This paper explains why Nampula, the third-largest city in Mozambique, became a hub for various types of contraband smuggling, especially involving illicit environmental commodities.

Referred to as ‘the capital of the north’, owing to its economic prominence in that part of the country and in contrast with the national capital, Maputo, in the far south, Nampula is, to some extent, a city controlled by organized crime.

Corruption, especially at the political level, is crucial to the sustenance of the criminal economy in Nampula. The city stands out for its size and centrality in the impoverished north, and its transportation infrastructure makes it a favored location for various types of illicit flows, all of which generate revenue for local and national officials. There has been significant recent investment in five-star hotels and new shopping centers, which seems beyond the requirements for an otherwise fairly run-down city, and which suggests money laundering. In such a context, foreign criminal networks from West Africa and East Asia, as well as South America, have found it relatively easy to purchase contacts. The permeability of the Mozambican state apparatus to foreign cash is one of the main issues highlighted by this paper.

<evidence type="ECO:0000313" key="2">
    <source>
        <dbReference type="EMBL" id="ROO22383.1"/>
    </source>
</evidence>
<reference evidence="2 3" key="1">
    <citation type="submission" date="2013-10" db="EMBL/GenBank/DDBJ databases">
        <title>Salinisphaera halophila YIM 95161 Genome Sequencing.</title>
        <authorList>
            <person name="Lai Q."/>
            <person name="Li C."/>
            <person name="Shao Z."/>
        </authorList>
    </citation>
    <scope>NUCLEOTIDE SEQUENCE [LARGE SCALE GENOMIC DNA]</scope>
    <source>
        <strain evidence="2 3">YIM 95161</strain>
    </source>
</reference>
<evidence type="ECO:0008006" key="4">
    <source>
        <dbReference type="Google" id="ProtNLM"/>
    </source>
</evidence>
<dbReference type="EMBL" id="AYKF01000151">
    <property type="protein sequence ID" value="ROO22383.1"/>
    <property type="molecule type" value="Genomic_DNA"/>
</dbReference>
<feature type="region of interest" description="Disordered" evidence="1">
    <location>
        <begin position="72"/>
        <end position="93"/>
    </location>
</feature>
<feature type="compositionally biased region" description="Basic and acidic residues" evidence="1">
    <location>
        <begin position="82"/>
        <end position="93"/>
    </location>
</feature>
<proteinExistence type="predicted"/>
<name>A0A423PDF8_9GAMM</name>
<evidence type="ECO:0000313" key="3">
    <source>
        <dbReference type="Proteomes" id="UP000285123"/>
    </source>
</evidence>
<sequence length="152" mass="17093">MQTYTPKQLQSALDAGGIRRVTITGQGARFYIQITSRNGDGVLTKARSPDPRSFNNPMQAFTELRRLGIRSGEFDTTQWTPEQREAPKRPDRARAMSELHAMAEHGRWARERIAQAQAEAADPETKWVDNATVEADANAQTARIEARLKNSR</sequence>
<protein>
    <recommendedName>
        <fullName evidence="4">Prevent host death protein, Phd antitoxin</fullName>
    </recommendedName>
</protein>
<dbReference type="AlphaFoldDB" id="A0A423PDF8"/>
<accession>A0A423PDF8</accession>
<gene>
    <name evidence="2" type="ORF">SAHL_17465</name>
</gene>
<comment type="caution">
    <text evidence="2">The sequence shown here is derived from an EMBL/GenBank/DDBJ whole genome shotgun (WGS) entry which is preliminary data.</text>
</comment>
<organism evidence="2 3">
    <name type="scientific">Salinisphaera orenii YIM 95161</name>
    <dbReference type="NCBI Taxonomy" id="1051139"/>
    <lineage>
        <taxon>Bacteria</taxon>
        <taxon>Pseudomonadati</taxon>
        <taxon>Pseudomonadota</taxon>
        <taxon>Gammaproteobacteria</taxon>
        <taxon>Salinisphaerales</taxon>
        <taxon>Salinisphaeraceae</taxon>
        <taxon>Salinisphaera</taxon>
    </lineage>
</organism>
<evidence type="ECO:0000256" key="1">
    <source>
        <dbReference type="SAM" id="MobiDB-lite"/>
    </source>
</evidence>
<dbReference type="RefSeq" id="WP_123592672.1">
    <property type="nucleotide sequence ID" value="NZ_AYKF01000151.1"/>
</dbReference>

The biggest illicit market in Nampula, in terms of value, is still narcotics. This is partly a result of the rent-seeking behavior of sections of the political elite in Mozambique, who have ignored the movement of contraband through the country in return for tributes. The drug trade serves as an umbrella for other illicit flows, including environmental products. The field research for this paper finds that, after drugs, the illicit trade in gemstones was more prominent in the underground economy of Nampula than either timber or ivory.